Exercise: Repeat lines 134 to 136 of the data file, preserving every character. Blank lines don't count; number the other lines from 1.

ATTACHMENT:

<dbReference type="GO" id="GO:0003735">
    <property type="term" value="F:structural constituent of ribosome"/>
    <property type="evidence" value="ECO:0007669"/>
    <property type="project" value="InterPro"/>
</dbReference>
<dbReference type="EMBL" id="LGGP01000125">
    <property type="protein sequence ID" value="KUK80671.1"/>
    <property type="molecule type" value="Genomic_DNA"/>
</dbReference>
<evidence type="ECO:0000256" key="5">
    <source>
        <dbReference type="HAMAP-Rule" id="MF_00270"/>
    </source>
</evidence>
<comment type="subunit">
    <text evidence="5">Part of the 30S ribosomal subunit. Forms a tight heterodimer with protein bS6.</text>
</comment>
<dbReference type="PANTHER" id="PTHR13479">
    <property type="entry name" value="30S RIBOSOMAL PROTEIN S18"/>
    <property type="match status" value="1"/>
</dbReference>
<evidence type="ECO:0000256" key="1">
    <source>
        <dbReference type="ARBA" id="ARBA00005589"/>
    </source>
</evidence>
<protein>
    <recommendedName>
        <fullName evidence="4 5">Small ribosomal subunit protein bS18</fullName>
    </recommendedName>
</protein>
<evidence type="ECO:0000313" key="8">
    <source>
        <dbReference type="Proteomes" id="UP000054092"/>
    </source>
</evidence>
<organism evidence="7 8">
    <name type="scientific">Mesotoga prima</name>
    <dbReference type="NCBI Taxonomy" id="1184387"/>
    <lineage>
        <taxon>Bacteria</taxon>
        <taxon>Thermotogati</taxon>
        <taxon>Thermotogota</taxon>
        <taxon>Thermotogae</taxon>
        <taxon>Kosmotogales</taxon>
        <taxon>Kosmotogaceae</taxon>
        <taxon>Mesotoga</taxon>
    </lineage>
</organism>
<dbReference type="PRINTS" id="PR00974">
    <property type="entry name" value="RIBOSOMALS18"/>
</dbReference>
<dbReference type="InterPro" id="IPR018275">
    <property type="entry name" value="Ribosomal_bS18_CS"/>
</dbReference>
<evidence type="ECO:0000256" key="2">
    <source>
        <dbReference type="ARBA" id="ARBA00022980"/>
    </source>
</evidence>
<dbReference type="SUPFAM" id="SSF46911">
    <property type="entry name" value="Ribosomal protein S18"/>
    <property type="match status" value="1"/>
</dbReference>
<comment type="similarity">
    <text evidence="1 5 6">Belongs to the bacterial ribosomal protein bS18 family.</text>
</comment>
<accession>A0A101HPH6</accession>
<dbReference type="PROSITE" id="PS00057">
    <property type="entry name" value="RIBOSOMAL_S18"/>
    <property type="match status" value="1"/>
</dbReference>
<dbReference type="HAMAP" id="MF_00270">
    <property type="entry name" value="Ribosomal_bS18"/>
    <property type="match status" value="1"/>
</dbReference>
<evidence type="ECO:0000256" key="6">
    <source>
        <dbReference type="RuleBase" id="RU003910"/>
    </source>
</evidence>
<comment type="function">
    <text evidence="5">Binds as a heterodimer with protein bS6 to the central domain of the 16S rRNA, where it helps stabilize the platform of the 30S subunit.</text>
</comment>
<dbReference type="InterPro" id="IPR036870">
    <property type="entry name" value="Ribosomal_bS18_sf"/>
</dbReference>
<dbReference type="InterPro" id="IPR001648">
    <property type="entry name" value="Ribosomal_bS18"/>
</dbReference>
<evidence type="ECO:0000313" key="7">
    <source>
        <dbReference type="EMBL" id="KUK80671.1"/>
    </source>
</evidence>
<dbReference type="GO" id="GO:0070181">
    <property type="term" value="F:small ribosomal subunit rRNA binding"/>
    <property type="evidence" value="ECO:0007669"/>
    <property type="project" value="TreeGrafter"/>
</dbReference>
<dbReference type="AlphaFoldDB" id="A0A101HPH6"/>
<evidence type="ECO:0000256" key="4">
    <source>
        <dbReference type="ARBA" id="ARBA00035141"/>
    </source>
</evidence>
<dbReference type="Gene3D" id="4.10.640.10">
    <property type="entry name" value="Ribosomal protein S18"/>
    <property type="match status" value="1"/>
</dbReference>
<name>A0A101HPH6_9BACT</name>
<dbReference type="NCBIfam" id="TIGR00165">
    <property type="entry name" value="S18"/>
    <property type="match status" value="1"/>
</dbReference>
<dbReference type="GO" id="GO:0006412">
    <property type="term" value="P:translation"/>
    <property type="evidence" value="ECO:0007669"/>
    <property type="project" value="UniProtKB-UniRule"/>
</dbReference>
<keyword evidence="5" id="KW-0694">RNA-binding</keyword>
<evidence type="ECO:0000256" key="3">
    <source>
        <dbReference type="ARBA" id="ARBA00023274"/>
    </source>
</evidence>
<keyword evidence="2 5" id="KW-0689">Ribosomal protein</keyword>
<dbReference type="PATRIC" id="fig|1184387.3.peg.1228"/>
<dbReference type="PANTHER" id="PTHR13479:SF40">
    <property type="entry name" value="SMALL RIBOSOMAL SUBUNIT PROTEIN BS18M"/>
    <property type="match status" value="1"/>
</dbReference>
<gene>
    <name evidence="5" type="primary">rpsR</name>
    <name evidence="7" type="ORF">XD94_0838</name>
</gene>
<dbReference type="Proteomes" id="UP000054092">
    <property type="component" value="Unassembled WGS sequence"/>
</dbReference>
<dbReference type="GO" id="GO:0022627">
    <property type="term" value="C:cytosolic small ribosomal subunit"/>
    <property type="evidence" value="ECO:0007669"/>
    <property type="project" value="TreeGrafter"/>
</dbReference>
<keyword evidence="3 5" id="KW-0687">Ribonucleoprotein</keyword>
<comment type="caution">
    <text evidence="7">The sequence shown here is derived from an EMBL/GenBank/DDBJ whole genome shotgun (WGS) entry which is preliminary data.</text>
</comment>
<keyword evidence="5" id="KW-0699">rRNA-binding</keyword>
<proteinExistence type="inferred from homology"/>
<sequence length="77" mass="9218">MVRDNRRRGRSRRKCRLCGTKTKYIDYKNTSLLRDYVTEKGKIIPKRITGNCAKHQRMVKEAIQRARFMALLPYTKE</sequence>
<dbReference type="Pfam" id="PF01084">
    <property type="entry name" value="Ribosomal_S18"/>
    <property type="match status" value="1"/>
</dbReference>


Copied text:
    <name evidence="5" type="primary">rpsR</name>
    <name evidence="7" type="ORF">XD94_0838</name>
</gene>